Environmental Protection Agency chief Lisa Jackson released the details of a regulation that would cut air emissions of mercury and other toxics from coal- and oil-fired power plants for the first time.
The new standard is seen as a victory for environmentalists and public health advocates, who have pushed the EPA to reduce emissions from the power industry since the passage of the Clean Air Act amendments of 1990. While the standard was issued last Friday, interest groups said the Obama administration made supporters wait until bickering in Congress died down so the landmark rule could have the spotlight.
“Last week, we finalized the Mercury and Air Toxics Standards, or MATS, a rule that will protect millions of families and, especially, children from air pollution,” Jackson said at the Children’s National Medical Center in Washington on Wednesday. “Before this rule, there were no national standards that limited the amount of mercury, arsenic, chromium, nickel and acid gases power plants across the country could release into the air we breathe.”
Mercury, a coal combustion byproduct, is a potent neurotoxin linked to decreased motors skills and lower IQs. It’s among nearly 200 hazardous chemicals, known as air toxics, which have been the subject of the Poisoned Places series by the Center for Public Integrity’s iWatch News and NPR.
The EPA predicts the new standard will prevent as many as 11,000 premature deaths and 130,000 cases of childhood asthma annually when it is fully implemented in 2016. At that point, the agency estimates, the total health and economic benefits could be as much as $90 billion a year – nearly 10 times more than the $9.7 billion in costs associated with the rule.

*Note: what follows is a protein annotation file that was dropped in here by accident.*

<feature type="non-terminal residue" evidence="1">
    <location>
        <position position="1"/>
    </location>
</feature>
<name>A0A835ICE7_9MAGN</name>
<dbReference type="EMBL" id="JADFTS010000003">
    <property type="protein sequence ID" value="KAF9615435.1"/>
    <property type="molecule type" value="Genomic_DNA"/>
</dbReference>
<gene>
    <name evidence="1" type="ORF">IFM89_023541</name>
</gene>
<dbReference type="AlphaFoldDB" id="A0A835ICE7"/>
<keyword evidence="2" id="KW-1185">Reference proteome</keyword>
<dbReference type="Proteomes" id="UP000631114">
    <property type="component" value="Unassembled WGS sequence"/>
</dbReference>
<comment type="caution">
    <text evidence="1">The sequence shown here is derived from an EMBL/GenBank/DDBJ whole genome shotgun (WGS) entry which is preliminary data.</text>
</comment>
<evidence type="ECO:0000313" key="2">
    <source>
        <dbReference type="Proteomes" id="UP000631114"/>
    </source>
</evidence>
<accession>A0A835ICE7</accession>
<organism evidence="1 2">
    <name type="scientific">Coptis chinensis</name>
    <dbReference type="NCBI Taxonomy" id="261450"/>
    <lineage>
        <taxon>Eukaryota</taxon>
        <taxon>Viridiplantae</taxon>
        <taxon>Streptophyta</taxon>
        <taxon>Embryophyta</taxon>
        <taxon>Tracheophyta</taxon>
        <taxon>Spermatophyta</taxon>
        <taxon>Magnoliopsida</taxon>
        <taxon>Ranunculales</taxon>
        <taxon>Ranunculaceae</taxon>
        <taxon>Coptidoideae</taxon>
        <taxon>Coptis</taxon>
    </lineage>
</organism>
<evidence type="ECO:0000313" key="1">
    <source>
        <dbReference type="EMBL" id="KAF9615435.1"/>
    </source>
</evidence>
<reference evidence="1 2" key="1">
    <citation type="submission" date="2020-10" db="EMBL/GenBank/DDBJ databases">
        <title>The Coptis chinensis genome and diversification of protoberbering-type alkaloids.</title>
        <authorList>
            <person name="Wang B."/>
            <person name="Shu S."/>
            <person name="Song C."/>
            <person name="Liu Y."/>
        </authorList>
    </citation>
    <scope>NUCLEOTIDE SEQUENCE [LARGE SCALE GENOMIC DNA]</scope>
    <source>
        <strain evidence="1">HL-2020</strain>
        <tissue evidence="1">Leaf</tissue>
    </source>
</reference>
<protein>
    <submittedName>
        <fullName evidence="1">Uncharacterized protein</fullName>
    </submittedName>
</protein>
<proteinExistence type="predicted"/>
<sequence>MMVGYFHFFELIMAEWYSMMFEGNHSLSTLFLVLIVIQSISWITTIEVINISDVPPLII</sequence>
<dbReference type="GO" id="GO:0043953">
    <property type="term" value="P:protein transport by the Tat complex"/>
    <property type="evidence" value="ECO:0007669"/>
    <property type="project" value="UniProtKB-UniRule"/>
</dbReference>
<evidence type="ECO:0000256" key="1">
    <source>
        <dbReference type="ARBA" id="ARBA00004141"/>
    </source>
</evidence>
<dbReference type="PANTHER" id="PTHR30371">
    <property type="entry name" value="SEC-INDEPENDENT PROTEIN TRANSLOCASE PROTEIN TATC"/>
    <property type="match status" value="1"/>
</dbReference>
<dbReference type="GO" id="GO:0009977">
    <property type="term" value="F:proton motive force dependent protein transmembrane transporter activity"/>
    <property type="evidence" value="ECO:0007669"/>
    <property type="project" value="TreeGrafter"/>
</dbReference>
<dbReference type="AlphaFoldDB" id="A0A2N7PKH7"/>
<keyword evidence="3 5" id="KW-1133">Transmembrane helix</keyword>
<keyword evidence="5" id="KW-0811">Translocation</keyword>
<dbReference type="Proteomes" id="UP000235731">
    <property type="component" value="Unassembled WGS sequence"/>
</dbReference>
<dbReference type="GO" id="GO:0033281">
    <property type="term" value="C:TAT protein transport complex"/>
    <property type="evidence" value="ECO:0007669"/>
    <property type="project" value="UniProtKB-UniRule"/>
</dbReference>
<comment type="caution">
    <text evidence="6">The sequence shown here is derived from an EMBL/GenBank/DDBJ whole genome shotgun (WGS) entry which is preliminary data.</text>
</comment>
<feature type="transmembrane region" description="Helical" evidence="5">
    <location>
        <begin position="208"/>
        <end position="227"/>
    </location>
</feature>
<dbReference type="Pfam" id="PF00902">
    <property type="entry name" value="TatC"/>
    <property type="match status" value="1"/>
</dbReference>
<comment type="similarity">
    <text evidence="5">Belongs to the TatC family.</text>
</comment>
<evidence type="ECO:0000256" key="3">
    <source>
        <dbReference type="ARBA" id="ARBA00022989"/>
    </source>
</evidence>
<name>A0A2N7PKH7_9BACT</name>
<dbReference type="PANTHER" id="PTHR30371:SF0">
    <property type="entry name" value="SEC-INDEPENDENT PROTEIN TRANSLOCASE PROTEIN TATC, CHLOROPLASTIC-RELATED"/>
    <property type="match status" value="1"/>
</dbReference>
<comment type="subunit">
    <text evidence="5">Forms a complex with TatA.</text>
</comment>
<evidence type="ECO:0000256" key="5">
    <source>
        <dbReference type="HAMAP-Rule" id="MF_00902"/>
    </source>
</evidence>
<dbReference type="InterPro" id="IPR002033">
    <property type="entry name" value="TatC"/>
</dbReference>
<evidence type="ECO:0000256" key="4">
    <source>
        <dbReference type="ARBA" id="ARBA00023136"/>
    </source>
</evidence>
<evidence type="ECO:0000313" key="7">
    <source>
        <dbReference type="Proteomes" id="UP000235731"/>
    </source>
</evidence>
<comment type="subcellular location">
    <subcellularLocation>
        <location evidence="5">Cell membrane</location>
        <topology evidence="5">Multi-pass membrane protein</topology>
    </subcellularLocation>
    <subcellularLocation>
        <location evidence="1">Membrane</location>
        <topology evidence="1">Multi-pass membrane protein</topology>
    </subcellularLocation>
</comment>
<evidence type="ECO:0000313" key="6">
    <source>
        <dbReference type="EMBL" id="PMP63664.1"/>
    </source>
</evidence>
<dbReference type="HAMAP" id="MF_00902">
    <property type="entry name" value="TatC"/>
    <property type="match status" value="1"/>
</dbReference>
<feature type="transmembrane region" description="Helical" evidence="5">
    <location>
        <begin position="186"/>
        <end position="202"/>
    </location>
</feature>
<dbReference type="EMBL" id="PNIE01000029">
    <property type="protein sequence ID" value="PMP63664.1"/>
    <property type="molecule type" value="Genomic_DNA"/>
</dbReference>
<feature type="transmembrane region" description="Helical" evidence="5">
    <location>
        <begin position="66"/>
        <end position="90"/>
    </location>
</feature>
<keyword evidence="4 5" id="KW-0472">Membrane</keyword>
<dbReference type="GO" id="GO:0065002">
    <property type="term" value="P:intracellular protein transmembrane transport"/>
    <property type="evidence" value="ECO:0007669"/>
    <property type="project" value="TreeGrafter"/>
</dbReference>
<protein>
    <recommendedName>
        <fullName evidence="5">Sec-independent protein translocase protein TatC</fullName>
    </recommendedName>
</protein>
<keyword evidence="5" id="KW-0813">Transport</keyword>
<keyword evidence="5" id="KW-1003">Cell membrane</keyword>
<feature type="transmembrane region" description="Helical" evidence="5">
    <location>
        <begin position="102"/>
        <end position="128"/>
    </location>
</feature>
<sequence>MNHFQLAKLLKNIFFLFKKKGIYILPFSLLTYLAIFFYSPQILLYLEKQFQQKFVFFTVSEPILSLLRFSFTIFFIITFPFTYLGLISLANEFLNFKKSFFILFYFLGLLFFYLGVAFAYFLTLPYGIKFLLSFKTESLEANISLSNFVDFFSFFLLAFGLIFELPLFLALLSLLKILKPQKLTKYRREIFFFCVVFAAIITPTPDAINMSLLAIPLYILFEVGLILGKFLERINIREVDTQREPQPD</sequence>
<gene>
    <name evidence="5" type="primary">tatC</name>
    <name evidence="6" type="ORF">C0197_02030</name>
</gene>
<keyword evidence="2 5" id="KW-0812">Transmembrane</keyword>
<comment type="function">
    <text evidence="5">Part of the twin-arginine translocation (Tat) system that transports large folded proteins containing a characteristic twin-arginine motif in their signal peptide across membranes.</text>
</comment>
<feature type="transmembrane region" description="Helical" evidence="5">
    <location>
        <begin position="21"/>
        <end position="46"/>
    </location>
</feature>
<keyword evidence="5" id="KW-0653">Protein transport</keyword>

The rule is a personal victory for Jackson, who told the audience of her children’s struggles with asthma. “Fifteen years ago, my youngest son spent his first Christmas in the hospital fighting to breathe. Like any parent of a child with asthma, I can tell you that the benefits of clean air protections like MATS are not just statistics and abstract concepts,” she said.
The only significant change made to the rule before Wednesday’s announcement was the addition of more flexibility for power plants seeking to add pollution controls. The 150 oil-burning and 1,500 coal-fired power plants in the U.S. will now have an additional year to install smokestack scrubbers and other pollution-catching filters. Building and deploying this technology could provide 46,000 short-term construction jobs and 8,000 long-term utility jobs for American workers, the EPA said.
Jackson also used the event to bolster the Obama administration’s clean air credentials. “EPA is rounding out a year of incredible progress on clean air in America with another action that will benefit the American people for years to come,” she said, citing the previously finalized Cross-State Air Pollution Rule.
Although environmental groups and public health advocates had near– universal praise for the administration after the announcement, President Obama has not been as supportive of air pollution restrictions in the past. In September he personally asked Jackson to withdraw a stronger ozone rule that would have prevented an estimated 4,300 premature deaths annually, citing “the importance of reducing regulatory burdens.”
The unveiling of the rule came a day after the U.S. Geological Survey reported that mercury levels in lakes near several major cities was about four times higher than in rural lakes. Coal-fired power plants are the largest single source of mercury emissions, the USGS noted.
“The results illustrate the importance of reducing mercury emissions in the U.S. and not only focusing on emissions globally,” said USGS scientist Peter Van Metre, who authored the study.
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